Opinion: COVID-19 Has Intensified India’s Plastic And Bio-Medical Waste Crisis

Opinion: COVID-19 Has Intensified India’s Plastic And Bio-Medical Waste Crisis

Biomedical waste has become a major issue, now that it comes from every household due to COVID-19, writes Ripu Daman Bevli, Founder, Litter Free India movement and Plogging Ambassador of India
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Opinion: COVID-19 Has Intensified India's Plastic And Bio-Medical Waste CrisisCOVID-19 has disrupted our fight against single-use plastic, writes Ripu Daman Bevli, Founder, Litter Free India movement and Plogging Ambassador of India

When I wrote my first blog on NDTV in November 2020, the world was seeing the COVID-19 pandemic numbers coming down. India wasn’t any different. The situation was normalizing and there was a sense of relief. There were voices too from the medical and science fraternity which cautioned how global pandemics in the past have played out. Case in point, the Spanish flu from a century ago had three major waves, with the second 10-15 times deadlier than the first.

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Then life started coming back to normal. I had to get back on the ground to resume our work too. But since we could not afford to stop wearing masks and avoid social distancing, I started the Ride For Change campaign in February 2021 where every week, I cycled from Delhi to another city in North India, including Uttar Pradesh, Haryana, Uttarakhand, and Himachal. The campaign endeavoured to solve two big problems through its primary message of Zero Emissions and Zero Waste. Over five weeks, we had cumulatively cycled 26,000 KMs, reduced about 7 tonnes of carbon emissions and picked up 1.8 tonnes of litter from parks, streets, and even forests (Aravalis).

And then the second wave struck, more transmissible and dangerous than the first one. Suddenly the virus was in the air. One mask, especially the fabric mask, was not good enough anymore. Double masking became a norm with a combination of surgical mask and N95 thought to be most efficacious. With Plastic Upvaas, our fight since the past year had been against single-use surgical masks and gloves, and now they had become a life-saving essential. How can you argue against that?

But the more relevant question is how did we get here? What are we doing to our planet, its environment? Let’s look at how COVID-19 has disrupted our fight against single-use plastic.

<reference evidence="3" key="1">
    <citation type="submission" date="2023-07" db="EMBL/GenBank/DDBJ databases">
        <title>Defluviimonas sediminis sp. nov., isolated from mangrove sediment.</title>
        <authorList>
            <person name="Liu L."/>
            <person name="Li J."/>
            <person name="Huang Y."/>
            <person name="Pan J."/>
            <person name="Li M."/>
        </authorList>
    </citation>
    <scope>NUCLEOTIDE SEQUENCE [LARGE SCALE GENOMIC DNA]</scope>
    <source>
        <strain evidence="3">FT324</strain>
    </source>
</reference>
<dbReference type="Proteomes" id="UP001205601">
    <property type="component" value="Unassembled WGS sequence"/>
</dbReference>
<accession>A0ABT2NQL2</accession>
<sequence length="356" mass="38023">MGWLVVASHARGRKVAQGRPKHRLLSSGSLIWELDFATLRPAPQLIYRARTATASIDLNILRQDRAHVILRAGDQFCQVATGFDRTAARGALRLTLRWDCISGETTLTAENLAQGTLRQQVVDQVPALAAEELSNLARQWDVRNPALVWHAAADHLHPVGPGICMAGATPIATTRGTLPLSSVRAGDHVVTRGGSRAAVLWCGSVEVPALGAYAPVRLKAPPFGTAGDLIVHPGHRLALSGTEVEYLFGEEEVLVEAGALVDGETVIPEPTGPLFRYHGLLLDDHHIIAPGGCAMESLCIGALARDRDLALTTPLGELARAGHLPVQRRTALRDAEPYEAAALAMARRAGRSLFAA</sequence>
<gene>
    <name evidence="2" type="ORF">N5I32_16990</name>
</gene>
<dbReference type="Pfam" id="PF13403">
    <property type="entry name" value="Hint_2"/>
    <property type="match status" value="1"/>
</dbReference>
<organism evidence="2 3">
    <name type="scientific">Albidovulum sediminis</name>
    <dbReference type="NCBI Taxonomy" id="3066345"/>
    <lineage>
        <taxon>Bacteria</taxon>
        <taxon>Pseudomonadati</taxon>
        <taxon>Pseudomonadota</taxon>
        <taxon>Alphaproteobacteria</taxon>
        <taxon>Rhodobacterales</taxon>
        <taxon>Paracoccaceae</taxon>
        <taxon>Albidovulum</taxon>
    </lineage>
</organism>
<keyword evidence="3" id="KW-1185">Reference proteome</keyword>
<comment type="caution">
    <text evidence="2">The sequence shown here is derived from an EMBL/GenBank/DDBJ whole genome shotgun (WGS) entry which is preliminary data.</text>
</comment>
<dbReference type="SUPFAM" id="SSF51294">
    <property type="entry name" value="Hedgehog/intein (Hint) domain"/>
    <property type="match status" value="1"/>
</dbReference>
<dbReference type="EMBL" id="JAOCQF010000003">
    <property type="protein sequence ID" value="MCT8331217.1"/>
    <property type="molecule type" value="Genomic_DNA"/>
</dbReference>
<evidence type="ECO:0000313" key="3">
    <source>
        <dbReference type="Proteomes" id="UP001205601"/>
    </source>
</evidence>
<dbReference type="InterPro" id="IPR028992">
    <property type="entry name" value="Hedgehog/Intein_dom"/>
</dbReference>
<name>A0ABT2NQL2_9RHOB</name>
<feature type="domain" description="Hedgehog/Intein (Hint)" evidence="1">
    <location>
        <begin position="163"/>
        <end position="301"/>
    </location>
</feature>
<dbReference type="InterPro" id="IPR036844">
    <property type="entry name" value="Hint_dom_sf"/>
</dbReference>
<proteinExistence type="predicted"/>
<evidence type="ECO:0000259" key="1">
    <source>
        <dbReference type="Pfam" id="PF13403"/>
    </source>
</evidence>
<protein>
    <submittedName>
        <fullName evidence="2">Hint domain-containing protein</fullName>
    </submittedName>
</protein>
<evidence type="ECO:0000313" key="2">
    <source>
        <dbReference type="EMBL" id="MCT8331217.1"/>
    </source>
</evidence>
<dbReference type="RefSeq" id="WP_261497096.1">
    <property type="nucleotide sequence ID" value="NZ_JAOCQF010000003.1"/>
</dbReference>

Also Read: Plastic Menace: How Much Plastic Are You Eating?

In the US, COVID-19 galvanized efforts by plastic lobbying groups to contest and overturn the bans in several states. At the start of 2020, an American Grocer Giant Eagle phased out single-use plastic bags. That cut down on 20 million single-use plastic bags. But in mid-March, the grocery chain returned plastic bags to all stores, requesting customers to keep reusable ones at home. The US demand for plastic packaging increased by 5 per cent in 2020 as compared to the previous year, according to consulting firm Wood Mackenzie.

Biomedical waste has become a major issue, now that it comes from every household. India produced 33,000 tonnes of biomedical waste in just seven months between June 2020 and January 2021, as per the Central Pollution Control Board (CPCB). The segregation at source, collection, and disposal has been a major challenge and poses additional health risks beyond covid. India has about 200 Common Bio-medical Waste Treatment Facilities (CBWTF) where this waste needs to go. In July 2020, Delhi’s capacity to handle such waste was 74 tonnes a day whereas Delhi was already generating 5 times the amount. That makes the waste pickers and populations living near landfills and garbage dumps extremely vulnerable. All ULBs (Urban Local Bodies) along with relevant authorities need to ensure capacity building and minimal leakages in the bio-medical waste journey from source to disposal.

Two examples of these leakages. Recently, we got our house sanitized. The staff was well-trained and came in hazmat suits. After work, these men asked if they could throw their PPEs (Personal Protective Equipments) in our trash bin. I was astonished and told them the right way of doing it. The second example is when I was diagnosed with COVID-19 in mid-April and was in isolation for three weeks, while several departments including the Ministry of Health and Family Welfare, Government of India, Delhi Government, Local District office called up on a regular basis, our household was never provided with yellow bags. As per CPCB guidelines, every household with a COVID-positive person needs to keep their solid waste separately. Once I recovered, I spoke to the Board officials, identified the gaps, and devised measures to solve it. But then, this is just one Urban Local Body (ULB). There are hundreds of others in the country. These two examples highlight the huge challenge we have.

The Rationale Behind Not Using Single-Use Plastics: